The source and summit of the life of the Church

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The liturgy increases the love of God within us and conforms us to Christ so that we can carry Him into the world.
— Fr. Aaron Johanneck

By Father Aaron Johanneck

We continue this month exploring the nature of the Sacred Liturgy, that is, the sacraments, the Liturgy of the Hours, and other prayers and blessings of the Church all centered on the Holy Eucharist.
In November we discussed the liturgy as the prayer, praise, sacrifice, and offering of Christ to the Father. Last month we looked at the liturgy as a foretaste of and real participation in the heavenly liturgy, which is the perfect and eternal worship of the angels and saints gathered around the throne of God. These two aspects of the liturgy are described in the Second Vatican Council’s “Constitution on the Sacred Liturgy” or “Sacrosanctum Concilium.”
A third way in which the nature of the Sacred Liturgy is described in this document (and in a few of the other Council documents as well) is as the source and summit of the life of the Church. The Fathers of the Council put it this way: “The liturgy is the summit toward which the activity of the Church is directed; at the same time it is the font [or source] from which all her power flows” (SC, no. 10).
In describing the liturgy as the summit, the peak, or the height toward which all of the activity of the Church is directed, “Sacrosanctum Concilium” continues, “For the aim and object of apostolic works is that all who are made sons of God by faith and baptism should come together to praise God in the midst of His Church, to take part in the sacrifice, and to eat the Lord’s supper” (no. 10).
This is the height toward which all of the work of the Church is directed: to lead all to the worship and adoration of God in a manner that is possible only in the Church’s liturgy, particularly in the Holy Sacrifice of the Mass, where we are brought as close to heavenly worship as is earthly possible.
The Fathers describe the liturgy as the source or font by stating,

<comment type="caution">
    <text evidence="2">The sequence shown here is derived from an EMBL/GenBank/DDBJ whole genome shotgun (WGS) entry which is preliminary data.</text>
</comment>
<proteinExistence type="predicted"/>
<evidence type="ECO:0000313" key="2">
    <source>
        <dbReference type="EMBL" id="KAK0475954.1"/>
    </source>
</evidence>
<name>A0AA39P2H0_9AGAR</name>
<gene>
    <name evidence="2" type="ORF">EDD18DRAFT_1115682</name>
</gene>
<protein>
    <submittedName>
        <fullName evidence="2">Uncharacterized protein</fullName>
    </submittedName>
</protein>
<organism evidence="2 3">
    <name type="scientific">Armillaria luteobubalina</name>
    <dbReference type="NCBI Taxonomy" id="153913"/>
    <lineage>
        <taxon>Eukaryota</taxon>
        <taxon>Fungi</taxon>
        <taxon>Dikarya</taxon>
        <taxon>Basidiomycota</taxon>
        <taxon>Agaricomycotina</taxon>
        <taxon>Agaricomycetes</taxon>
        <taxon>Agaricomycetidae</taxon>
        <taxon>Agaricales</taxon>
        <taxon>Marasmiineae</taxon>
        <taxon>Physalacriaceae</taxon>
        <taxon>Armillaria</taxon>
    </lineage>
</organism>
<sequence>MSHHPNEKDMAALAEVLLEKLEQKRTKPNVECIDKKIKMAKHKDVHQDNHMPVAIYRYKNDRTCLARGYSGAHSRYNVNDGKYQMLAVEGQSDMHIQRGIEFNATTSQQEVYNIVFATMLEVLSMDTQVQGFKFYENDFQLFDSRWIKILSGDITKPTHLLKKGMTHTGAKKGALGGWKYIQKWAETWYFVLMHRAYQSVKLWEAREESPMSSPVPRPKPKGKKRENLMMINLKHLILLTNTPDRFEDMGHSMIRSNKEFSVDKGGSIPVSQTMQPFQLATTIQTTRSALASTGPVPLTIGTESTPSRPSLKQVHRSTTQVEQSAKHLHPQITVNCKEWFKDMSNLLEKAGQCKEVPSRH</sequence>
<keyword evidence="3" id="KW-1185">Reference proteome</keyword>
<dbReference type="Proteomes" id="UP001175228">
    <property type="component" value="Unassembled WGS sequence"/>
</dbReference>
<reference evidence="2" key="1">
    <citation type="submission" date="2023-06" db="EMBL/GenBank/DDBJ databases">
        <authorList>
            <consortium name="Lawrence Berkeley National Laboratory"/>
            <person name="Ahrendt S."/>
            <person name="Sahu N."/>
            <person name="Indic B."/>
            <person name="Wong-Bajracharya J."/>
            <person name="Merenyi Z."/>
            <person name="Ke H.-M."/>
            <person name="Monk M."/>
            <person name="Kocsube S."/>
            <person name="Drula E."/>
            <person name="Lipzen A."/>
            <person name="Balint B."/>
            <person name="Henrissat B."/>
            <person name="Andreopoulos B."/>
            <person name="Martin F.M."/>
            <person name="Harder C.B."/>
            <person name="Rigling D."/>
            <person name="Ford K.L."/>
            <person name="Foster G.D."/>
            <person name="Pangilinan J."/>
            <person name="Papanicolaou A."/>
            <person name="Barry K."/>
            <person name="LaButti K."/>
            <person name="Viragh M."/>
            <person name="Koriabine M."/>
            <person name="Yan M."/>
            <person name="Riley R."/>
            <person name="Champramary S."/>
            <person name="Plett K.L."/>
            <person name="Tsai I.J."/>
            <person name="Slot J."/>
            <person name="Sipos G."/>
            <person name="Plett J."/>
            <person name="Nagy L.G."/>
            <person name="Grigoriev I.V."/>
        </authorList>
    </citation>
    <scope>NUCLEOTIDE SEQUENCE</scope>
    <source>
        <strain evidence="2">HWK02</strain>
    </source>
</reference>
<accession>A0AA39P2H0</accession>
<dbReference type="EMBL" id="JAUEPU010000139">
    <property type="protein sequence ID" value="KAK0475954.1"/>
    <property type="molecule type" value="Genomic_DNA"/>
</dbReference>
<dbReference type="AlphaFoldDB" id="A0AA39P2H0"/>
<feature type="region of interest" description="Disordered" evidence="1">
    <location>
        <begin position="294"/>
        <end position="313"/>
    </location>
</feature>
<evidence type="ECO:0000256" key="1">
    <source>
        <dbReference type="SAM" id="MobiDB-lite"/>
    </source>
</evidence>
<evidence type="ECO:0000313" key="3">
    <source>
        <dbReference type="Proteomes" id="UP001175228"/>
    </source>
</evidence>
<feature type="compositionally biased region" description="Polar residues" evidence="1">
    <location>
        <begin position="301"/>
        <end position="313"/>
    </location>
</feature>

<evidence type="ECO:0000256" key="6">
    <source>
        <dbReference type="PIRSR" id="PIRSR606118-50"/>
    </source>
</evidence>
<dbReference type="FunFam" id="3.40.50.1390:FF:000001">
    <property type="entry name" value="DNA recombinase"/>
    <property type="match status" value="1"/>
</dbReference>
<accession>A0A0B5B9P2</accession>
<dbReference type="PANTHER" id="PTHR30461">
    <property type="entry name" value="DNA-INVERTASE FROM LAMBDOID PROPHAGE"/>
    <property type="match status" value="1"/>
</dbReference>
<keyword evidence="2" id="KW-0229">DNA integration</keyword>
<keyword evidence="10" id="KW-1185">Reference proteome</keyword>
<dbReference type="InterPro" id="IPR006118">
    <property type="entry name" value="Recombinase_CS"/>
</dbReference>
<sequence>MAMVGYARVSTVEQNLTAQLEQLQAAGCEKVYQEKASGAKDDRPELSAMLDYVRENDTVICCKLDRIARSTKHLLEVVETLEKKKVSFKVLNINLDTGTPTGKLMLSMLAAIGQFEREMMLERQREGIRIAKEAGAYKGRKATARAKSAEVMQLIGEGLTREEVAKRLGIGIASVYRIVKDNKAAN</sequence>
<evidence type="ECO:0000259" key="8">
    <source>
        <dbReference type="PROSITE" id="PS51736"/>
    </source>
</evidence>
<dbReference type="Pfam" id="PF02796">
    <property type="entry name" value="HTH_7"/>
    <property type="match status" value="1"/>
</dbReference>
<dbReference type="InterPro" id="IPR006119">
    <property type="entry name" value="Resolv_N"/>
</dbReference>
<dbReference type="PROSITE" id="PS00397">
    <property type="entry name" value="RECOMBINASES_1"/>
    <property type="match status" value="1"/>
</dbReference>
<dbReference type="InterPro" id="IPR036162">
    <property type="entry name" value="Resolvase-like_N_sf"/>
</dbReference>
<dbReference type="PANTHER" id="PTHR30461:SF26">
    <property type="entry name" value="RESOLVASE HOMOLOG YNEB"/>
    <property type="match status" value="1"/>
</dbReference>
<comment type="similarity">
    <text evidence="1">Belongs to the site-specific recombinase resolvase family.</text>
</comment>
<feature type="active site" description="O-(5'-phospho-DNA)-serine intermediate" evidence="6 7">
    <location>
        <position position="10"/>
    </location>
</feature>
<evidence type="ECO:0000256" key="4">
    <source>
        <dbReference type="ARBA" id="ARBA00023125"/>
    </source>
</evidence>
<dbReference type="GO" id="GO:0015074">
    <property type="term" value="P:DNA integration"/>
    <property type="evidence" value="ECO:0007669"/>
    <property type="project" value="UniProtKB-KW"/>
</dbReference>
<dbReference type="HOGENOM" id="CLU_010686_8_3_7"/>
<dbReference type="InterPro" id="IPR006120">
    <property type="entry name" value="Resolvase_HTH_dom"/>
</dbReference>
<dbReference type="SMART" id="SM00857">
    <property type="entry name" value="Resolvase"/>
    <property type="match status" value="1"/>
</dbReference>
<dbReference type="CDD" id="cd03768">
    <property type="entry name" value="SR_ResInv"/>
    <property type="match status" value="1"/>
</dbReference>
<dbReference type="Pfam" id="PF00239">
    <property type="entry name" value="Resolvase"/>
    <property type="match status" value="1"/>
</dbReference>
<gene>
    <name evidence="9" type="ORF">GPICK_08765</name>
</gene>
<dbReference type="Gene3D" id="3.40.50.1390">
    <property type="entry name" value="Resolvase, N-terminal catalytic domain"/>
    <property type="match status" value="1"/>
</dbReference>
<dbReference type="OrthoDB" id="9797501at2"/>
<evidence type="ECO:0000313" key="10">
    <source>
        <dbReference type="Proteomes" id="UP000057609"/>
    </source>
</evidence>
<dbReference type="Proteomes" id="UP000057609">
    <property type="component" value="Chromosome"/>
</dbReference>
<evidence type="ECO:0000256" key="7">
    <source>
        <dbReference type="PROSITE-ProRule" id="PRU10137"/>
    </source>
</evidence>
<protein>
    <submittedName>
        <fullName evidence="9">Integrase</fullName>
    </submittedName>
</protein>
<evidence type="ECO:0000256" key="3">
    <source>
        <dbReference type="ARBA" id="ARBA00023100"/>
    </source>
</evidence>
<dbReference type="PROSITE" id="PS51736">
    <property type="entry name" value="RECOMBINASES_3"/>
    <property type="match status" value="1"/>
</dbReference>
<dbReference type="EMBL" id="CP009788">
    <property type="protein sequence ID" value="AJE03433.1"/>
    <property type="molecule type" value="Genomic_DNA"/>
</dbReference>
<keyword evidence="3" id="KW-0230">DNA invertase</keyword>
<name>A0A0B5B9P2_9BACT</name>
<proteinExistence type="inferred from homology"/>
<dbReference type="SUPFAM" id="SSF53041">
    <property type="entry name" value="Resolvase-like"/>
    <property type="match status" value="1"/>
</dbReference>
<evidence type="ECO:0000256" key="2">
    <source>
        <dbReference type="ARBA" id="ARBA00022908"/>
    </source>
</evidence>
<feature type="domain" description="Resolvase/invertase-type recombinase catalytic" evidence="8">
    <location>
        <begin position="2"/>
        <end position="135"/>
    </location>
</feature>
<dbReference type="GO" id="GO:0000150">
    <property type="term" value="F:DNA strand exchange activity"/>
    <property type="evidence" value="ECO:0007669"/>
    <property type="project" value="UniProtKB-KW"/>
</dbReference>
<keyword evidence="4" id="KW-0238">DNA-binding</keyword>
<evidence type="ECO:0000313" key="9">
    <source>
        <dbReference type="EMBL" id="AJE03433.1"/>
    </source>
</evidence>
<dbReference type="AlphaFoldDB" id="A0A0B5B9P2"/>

“The liturgy in its turn moves the faithful, filled with ‘the paschal sacraments,’ to be ‘one in holiness’… the renewal in the Eucharist of the covenant between the Lord and man draws the faithful into the compelling love of Christ and sets them on fire” (no. 10, citing various prayers of the Mass).
The liturgy is the source of the grace and strength that allows all of us to carry out the work of the Church. This work includes not only formal ministry, but also the everyday evangelizing and witnessing which, by virtue of our Baptism, all Catholics are called to do in our families, at work, and in all of our spheres of influence. The liturgy increases the love of God within us and conforms us to Christ so that we can carry Him into the world.
Finally the Fathers state, “From the liturgy, therefore, and especially from the Eucharist, as from a font, grace is poured forth upon us; and the sanctification of men in Christ and the glorification of God, to which all other activities of the Church are directed as toward their end, is achieved in the most efficacious possible way” (no. 10).
So we see that there is a sort of “sacramental cycle.” Through our participation in the liturgy we receive the grace to go about our work as Christians, all of which is directed to the glory of God and to his worship and praise. These, of course, are best carried out in the Sacred Liturgy, the source and summit of the Christian life.